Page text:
Whats the difference between unix and windows

Discussion in 'Software Q&A' started by iMav, Jul 7, 2007.

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  1. iMav

    iMav The Devil's Advocate

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    Well after my first compilation which got a very good response and my second article which got a luke warm response and the on going OS war on this forum i was compelled to research again so here i am again compiling another article from the internet tryin to understand a very complicated topic in simple terms....

    like always in this article also attempts to make it as laymen possible have been made ....

    also i may be not absolutely accurate at some places which can be corrected

    Whats the difference between unix and windows

    The difference is at the core and the way the core functions thereby everything that follows also behaves differently

    The core of an OS is known as Kernel:

    *The Computer system consists of 5 abstraction levels which are:

    [​IMG]

    the kernel does this:

    [​IMG]

    The UNIX system kernel

    1. The kernel allocates memory, keeps track of the physical location of files on the computer's hard disks, loads and executes binary programs such as shells, and schedules the task swapping without which UNIX systems would be incapable of doing more than one thing at a time.
    2. The kernel accomplishes all these tasks by providing an interface between the other programs running under its control and the physical hardware of the computer; this interface, effectively insulates the other programs on the UNIX system from the complexities of the computer.

    For example:


    When a running program needs access to a file, it cannot simply open the file; instead it issues a system call which asks the kernel to open the file. The kernel takes over and handles the request, then notifies the program whether the request succeeded or failed. To read data in from the file takes another system call; the kernel determines whether or not the request is valid, and if it is, the kernel reads the required block of data and passes it back to the program.

    The kernel has subsystems like process management, memory management, file management, device management and network management. Each of the subsystem has some features:

    * Concurrency: As UNIX is a multiprocessing OS, many processes run concurrently to improve the performance of the system.

    * Virtual Memory (VM): Memory management subsystem implements the virtual memory concept and a user need not worry about the executable program size and the RAM size.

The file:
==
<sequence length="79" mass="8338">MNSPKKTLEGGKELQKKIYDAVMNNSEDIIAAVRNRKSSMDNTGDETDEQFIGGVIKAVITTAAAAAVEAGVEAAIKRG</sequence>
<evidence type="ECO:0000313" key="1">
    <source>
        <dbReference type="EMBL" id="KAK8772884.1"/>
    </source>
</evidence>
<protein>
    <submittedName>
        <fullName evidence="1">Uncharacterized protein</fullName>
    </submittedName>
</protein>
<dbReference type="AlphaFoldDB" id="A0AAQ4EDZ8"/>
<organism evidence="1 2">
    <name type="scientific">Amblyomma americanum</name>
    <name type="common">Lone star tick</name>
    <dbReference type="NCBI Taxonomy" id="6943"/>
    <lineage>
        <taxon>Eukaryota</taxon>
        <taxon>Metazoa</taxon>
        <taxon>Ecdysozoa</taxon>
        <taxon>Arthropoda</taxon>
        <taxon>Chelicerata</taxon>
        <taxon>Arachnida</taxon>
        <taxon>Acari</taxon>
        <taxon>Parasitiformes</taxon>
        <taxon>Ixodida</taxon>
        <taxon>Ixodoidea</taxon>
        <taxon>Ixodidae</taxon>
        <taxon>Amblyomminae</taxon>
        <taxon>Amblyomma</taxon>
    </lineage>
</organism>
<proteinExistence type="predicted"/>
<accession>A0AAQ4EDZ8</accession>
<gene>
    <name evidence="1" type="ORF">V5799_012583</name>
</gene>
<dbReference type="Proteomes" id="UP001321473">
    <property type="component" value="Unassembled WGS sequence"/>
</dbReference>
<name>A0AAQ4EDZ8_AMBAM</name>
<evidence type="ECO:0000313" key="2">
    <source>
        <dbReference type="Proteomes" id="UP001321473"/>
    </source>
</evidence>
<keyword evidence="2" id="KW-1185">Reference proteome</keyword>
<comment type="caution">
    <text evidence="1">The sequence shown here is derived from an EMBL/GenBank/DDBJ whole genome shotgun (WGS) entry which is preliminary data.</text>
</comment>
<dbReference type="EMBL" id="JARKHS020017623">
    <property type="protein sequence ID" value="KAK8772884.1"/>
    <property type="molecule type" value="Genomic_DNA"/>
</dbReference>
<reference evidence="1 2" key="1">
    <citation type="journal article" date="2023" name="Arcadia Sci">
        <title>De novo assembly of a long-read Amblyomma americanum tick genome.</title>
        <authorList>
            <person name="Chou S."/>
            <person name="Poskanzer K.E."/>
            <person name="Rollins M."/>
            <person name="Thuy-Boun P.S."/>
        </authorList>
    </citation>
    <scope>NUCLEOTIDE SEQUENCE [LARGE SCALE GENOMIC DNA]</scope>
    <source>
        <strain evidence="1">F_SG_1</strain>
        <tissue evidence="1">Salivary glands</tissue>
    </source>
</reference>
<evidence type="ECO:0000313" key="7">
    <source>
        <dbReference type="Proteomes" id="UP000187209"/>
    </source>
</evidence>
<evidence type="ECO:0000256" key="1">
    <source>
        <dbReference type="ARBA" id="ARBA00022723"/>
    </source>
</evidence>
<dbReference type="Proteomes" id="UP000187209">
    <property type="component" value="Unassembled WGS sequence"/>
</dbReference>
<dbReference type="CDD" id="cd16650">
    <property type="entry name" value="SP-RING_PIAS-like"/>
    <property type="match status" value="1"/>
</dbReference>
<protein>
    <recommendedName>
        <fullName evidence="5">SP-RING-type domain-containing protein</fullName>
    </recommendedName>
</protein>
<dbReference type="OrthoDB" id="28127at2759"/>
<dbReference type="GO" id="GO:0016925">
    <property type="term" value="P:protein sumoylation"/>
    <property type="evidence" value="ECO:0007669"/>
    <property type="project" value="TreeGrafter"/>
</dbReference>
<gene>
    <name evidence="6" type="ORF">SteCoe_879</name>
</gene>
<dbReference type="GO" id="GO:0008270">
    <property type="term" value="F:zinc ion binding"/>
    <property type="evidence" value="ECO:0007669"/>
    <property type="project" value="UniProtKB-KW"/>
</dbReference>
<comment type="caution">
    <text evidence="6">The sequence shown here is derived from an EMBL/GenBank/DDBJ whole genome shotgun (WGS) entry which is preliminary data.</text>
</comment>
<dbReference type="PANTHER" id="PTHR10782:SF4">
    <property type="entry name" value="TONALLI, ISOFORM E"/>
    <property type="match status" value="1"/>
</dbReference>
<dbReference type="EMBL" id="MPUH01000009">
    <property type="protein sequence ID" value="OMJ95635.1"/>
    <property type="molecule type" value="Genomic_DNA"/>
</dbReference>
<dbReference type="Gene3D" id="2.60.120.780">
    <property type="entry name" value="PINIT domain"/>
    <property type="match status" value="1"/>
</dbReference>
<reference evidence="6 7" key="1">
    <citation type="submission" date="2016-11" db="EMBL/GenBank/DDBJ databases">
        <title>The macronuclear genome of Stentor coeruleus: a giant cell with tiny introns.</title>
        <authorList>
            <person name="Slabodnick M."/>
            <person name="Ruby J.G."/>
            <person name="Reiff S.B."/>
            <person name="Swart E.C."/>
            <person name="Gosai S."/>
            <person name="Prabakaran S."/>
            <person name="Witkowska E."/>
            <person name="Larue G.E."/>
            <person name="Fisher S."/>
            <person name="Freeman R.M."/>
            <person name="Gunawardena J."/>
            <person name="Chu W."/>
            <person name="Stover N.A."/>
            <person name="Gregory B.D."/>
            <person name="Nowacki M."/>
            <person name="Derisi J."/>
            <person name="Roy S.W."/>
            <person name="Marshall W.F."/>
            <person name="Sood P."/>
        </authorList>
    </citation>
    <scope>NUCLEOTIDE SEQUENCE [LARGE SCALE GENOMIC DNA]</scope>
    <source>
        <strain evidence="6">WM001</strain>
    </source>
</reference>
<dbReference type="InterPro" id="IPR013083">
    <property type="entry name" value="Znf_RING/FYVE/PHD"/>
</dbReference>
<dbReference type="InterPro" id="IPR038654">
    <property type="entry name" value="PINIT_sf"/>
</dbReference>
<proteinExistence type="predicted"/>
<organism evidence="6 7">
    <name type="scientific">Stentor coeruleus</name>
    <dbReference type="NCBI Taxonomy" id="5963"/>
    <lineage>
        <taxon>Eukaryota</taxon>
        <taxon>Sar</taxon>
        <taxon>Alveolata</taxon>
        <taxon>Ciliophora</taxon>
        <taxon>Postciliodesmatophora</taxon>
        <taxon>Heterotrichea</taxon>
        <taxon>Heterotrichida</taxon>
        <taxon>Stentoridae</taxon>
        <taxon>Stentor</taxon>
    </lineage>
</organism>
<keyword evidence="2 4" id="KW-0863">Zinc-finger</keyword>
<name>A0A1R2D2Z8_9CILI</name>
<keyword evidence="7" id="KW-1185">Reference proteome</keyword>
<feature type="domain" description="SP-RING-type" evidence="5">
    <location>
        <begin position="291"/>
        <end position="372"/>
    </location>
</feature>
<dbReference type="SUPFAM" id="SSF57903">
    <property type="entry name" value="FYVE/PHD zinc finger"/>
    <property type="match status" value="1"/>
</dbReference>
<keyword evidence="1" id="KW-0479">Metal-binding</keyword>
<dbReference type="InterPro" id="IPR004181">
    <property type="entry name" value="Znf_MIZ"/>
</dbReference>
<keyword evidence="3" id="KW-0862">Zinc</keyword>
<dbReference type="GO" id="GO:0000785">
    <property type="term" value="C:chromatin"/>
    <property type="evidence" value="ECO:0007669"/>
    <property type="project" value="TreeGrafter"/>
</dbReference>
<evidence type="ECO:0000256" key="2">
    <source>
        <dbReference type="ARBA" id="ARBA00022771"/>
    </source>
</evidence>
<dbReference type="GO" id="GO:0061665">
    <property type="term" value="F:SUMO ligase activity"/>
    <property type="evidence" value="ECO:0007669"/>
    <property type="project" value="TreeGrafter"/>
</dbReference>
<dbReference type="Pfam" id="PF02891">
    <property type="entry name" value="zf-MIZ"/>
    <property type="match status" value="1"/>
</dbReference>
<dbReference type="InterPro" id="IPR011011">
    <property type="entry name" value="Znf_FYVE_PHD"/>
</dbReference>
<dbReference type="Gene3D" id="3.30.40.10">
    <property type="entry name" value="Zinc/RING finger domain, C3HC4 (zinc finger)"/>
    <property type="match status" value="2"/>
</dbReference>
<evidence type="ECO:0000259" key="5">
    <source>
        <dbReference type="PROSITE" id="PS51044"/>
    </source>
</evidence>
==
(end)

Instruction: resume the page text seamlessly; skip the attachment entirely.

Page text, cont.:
* Paging: It is a technique to minimize the internal as well as the external fragmentation in the physical memory.

    * Virtual File System (VFS): A VFS is a file system used to help the user to hide the different file systems complexities. A user can use the same standard file system related calls to access different file systems.

    The kernel provides these and other basic services: interrupt and trap handling, separation between user and system space, system calls, scheduling, timer and clock handling, file descriptor management.

    Now something about the Windows Kernel:

    Windows Kernel Organization

    Kernel-mode organized into:

    NTOS (kernel-mode services)
    – Run-time Library, Scheduling, Executive services, object
    manager, services for I/O, memory, processes, …
    Hal (hardware-adaptation layer)
    – Insulates NTOS & drivers from hardware dependencies
    – Providers facilities, such as device access, timers, interrupt
    servicing, clocks, spinlocks
    Drivers
    – kernel extensions (primarily for device access)

    [​IMG]
    The Windows NT operating system family's architecture

    Major Kernel Services:

    *Process management:
    Process/thread creation

    *Security reference monitor:
    Access checks, token management

    *Memory manager:
    Pagefaults, virtual address, physical frame, and pagefile management;
    Services for sharing, copy-on-write, mapped files, GC support, large apps

    *Lightweight Procedure Call (LPC):
    Native transport for RPC and user-mode system services.

    *I/O manager (& plug-and-play & power)
    Maps user requests into IRP requests, configures/manages I/O devices;
    implements services for drivers

    *Cache manager:
    Provides file-based caching for buffer file system I/O
    Built over the memory manager

    *Scheduler:
    Schedules thread execution on each processor

    Now thats a little too much of geeky stuff and its got me scratching my head too .... dont worry now we cut directly to the chase ...

    Another difference between UNIX and Windows:

    1. Everything in UNIX is treated as file (even the h/w devices like printers, scanners etc!) but it is not the case in Windows, also:

    2.
    i could partly understand the above :|

    3. Unix posseses the process hierarchy. When a new process is created by a UNIX application, it becomes a child of the process that created it. This hierarchy is very important, so there are system calls for influencing child processes. Windows processes on the other hand do not share a hierarchical relationship. Receiving the process handle and ID of the process it created, the creating process of a Windows system can maintain or simulate a hierarchical relationship if it is needed. The Windows operating system ordinarily treats all processes as belonging to the same generation.